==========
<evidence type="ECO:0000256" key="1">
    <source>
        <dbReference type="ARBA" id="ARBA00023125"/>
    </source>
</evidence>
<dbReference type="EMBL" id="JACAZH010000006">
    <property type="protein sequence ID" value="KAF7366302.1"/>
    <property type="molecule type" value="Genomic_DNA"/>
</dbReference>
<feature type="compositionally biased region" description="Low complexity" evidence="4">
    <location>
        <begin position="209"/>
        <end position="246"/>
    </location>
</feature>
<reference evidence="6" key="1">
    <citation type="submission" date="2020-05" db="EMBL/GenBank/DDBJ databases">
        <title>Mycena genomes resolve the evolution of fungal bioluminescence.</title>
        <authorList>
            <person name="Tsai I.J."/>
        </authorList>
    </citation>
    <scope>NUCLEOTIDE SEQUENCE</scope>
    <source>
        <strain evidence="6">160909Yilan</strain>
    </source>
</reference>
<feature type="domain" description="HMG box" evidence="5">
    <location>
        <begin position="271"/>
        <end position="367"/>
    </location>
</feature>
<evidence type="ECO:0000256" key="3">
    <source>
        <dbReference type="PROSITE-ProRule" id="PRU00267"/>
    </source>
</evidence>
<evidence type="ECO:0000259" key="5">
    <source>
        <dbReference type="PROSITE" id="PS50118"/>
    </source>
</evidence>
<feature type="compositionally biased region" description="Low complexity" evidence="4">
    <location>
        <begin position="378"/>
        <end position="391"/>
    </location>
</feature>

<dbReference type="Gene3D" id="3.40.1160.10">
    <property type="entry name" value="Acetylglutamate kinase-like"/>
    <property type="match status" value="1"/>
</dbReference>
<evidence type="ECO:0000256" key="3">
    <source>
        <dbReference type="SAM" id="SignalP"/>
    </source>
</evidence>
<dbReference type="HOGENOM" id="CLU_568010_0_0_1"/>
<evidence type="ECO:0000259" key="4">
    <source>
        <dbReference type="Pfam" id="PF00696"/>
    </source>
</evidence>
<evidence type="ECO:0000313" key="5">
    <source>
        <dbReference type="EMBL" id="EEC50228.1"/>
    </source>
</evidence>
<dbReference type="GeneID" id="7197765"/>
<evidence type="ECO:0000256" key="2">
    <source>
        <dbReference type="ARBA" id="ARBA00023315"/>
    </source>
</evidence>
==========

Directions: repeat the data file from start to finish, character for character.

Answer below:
<evidence type="ECO:0000256" key="1">
    <source>
        <dbReference type="ARBA" id="ARBA00023125"/>
    </source>
</evidence>
<dbReference type="EMBL" id="JACAZH010000006">
    <property type="protein sequence ID" value="KAF7366302.1"/>
    <property type="molecule type" value="Genomic_DNA"/>
</dbReference>
<feature type="compositionally biased region" description="Low complexity" evidence="4">
    <location>
        <begin position="209"/>
        <end position="246"/>
    </location>
</feature>
<reference evidence="6" key="1">
    <citation type="submission" date="2020-05" db="EMBL/GenBank/DDBJ databases">
        <title>Mycena genomes resolve the evolution of fungal bioluminescence.</title>
        <authorList>
            <person name="Tsai I.J."/>
        </authorList>
    </citation>
    <scope>NUCLEOTIDE SEQUENCE</scope>
    <source>
        <strain evidence="6">160909Yilan</strain>
    </source>
</reference>
<feature type="domain" description="HMG box" evidence="5">
    <location>
        <begin position="271"/>
        <end position="367"/>
    </location>
</feature>
<evidence type="ECO:0000256" key="3">
    <source>
        <dbReference type="PROSITE-ProRule" id="PRU00267"/>
    </source>
</evidence>
<evidence type="ECO:0000259" key="5">
    <source>
        <dbReference type="PROSITE" id="PS50118"/>
    </source>
</evidence>
<feature type="compositionally biased region" description="Low complexity" evidence="4">
    <location>
        <begin position="378"/>
        <end position="391"/>
    </location>
</feature>

<dbReference type="Gene3D" id="3.40.1160.10">
    <property type="entry name" value="Acetylglutamate kinase-like"/>
    <property type="match status" value="1"/>
</dbReference>
<evidence type="ECO:0000256" key="3">
    <source>
        <dbReference type="SAM" id="SignalP"/>
    </source>
</evidence>
<dbReference type="HOGENOM" id="CLU_568010_0_0_1"/>
<evidence type="ECO:0000259" key="4">
    <source>
        <dbReference type="Pfam" id="PF00696"/>
    </source>
</evidence>
<evidence type="ECO:0000313" key="5">
    <source>
        <dbReference type="EMBL" id="EEC50228.1"/>
    </source>
</evidence>
<dbReference type="GeneID" id="7197765"/>
<evidence type="ECO:0000256" key="2">
    <source>
        <dbReference type="ARBA" id="ARBA00023315"/>
    </source>
</evidence>